Males of some species are easy to observe because they can be attracted to artificial fragrances. Females are less attracted and thus less frequently seen. Orchid bees display very interesting foraging behaviors and are believed to be important pollinators of many tropical plants. Plants in the tropics do not grow in groups, and individual plants of the same species are often miles apart. Orchid bees are believed to forage on specific plants along set routes, a behavior known as traplining.

The nests of only a few orchid bee species have been found. Nests are constructed in cavities in wood, in fern roots, in the ground, in bamboo stems, in termite nests, under palm leaves, in crevices, under bridges on rocks, and on roofs of houses. Nests are lined with resin collected by the female. Some species seal up the nest entrance with resin at night. Some nests are constructed of wood chips or bark mixed with resin. Many species nest in groups. Some nests are shared by a number of individuals, but each female constructs her own brood cells (compartments for the young) independently. Nests may be used continuously by different generations of orchid bees.

Orchid bees in one genus have lost the ability to make their own nests. Instead, they parasitize the nests of other orchid bees. Other types of insects also parasitize the nests of orchid bees. These insects include velvet ants, blister beetles, and other types of parasitic bees.

Scientific classification: The orchid bees comprise the tribe Euglossini in the family Apidae, which includes honey bees and bumble bees. The largest orchid bee genus is Euglossa. Bumble bee-like species belong to the genus Eulaema. Parasitic orchid bees are in the genus Exaraete.

You won't get stung by the next group of bees, but while we are on the topic of bees, it is probably a good time to talk about stings.

Mayan Bees

hive entry The next group of bees I will show you about are the Maya bees (Meliponinae). The bee on the left is the prized (Melipona beecheii) ([Xunan kab] which means 'royal lady' in Mayan) which were used for the strength of their medicinal properties. There are 33 species of melipona left here in Guatemala but their numbers are declining rapidly. They are tropical, eusocial, stingless honeybees , they are among the smallest of all bees. Although their stings are reduced and do not function, many species are by no means defenseless. Attack consists of biting and of crawling into the eyes, ears, nose, and hair of animals that disturb them.

Nests are constructed of cerumen, a mixture of resin and wax, with mud sometimes added. The brood cells, unlike those of true honeybees, open upward and are arranged in horizontal combs or in clusters. Click on this image and you will see the comb in the center with the round honey storage containers to the right. Stingless-bee colonies vary from a few hundred up to the largest colonies of all bees, with more than 100,000 individuals. Each colony contains a queen that becomes swollen with eggs and unable to fly. Young queens, rather than old queens as in true honeybees, leave to establish new colonies. No parasitic stingless bees exist; a few species, however, live by robbing.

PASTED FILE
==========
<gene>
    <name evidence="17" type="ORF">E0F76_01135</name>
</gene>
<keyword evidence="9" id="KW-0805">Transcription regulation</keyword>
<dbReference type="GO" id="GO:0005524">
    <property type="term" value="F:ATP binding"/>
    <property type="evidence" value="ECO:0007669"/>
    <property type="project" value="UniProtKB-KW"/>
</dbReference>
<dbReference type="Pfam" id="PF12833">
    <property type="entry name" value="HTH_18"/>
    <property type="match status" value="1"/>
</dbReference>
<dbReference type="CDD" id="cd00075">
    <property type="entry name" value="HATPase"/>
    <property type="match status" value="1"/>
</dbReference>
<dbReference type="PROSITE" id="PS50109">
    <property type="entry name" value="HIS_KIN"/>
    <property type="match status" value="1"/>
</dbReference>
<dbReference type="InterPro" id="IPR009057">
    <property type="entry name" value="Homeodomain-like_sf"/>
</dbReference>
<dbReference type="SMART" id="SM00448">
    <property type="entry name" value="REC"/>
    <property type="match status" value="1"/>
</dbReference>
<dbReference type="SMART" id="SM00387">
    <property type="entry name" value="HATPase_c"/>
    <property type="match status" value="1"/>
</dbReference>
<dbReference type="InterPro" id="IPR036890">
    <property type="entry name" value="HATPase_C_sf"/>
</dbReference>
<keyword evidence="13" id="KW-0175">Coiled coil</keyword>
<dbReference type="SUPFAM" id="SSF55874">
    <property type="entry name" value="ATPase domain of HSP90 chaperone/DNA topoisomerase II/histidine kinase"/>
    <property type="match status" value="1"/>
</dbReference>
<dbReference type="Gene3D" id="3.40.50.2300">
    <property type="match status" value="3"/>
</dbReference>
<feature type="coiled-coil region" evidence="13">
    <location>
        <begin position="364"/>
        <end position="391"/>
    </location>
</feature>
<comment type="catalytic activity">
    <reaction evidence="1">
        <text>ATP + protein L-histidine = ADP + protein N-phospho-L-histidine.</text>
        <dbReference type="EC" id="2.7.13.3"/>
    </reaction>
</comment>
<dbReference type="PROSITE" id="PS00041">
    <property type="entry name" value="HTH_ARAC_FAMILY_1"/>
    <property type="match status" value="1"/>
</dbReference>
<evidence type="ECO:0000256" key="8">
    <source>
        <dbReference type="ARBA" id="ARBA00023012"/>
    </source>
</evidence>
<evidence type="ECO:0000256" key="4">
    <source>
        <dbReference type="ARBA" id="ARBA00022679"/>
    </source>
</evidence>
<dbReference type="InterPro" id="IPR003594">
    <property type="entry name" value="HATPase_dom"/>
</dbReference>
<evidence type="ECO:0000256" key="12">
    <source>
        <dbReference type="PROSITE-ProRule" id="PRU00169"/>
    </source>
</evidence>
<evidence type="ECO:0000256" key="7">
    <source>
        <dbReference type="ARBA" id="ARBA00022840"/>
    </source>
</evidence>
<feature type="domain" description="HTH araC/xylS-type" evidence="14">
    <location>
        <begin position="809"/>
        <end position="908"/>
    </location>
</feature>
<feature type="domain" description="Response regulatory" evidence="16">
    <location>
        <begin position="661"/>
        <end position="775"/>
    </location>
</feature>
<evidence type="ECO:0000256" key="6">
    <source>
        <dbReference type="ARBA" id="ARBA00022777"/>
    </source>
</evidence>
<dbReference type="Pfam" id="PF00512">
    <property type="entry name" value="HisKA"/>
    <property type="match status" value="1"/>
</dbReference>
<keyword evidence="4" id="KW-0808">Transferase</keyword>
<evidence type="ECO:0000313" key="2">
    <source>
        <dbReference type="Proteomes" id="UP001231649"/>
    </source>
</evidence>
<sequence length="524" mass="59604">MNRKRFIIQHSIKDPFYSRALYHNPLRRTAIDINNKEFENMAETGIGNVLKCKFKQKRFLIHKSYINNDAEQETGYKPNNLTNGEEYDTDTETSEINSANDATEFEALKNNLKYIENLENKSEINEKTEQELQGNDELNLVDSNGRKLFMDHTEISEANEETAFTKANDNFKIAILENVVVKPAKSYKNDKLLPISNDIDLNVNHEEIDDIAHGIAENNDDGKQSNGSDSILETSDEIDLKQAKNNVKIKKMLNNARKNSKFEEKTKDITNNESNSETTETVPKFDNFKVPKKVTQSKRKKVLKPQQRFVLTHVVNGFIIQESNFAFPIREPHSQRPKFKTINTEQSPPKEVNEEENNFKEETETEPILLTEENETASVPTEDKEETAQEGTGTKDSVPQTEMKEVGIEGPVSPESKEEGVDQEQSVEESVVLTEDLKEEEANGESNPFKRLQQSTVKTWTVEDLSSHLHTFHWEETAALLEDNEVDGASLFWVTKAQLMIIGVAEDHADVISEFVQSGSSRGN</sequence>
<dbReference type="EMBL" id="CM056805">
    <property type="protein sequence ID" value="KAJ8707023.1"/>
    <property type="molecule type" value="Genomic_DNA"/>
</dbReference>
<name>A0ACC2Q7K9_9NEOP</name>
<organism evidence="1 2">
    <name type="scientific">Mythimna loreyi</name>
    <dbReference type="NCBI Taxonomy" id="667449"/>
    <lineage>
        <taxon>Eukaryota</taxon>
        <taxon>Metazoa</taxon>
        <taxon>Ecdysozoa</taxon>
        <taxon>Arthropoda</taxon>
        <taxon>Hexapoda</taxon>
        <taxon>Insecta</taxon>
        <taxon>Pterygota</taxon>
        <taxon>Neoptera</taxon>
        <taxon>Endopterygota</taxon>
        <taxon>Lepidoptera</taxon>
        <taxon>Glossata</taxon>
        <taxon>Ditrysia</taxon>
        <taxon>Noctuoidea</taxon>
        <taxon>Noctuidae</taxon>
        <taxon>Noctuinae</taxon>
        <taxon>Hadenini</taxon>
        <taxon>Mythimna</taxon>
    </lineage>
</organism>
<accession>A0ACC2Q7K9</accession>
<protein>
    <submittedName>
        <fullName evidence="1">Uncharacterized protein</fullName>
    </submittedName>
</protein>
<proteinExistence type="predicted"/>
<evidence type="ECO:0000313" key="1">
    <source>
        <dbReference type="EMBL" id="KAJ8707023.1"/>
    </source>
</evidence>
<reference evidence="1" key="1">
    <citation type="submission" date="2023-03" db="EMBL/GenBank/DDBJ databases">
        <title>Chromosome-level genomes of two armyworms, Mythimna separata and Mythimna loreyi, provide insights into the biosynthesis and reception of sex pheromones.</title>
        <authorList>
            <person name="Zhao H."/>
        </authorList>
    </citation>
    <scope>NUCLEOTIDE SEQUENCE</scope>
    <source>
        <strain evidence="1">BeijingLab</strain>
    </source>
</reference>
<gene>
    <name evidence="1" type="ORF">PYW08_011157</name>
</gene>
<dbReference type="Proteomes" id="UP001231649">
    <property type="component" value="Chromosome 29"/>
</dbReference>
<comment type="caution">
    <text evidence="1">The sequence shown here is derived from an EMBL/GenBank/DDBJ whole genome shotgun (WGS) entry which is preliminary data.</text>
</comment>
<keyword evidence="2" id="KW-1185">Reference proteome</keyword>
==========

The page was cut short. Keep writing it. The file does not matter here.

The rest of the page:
According to Maya history, Maya bees—native to the tropical forests of Mexico's Yucatán peninsula—symbolize a link to the spirit world, a bequest of the god Ah Muzen Cab. Another reference to the Maya bee can be found in a story of the origin of the town Quiche', the first men of this town were fed by their creator, Rabinal Achí, with white honey (Odoriferous clay 1995). In the Popol Vuh we found that the first four men who were created took to their women honeycombs to eat (Popol Vuh 1965). Can be seen that the honeycombs and the honey, that cannot be of that of the bees without sting, paracen to represent a very good food source, with which sustained the first men.

The Melipona bee honey has healing properties for treating eye (pterygium, conjunctivitis, cataracts), otic (ear infection), respiratory tract (pharyngitis, laryngitis), intestinal (gastritis, typhoid) and skin (liver spots and solar, skin ulcers) problems. The honey is also used in ritual drinks like the balché. During pre-Hispanic times, the wax and honey were also export items for their good quality and abundance.

The Maya bee, is native to south-eastern Mexico, northern Central America to South America. This bee has long been cultivated by the Maya peoples. The bee and its culture are dying out due to deforestation, pesticides, and the labor intensity of its honey production. This bee is in some danger of becoming extinct.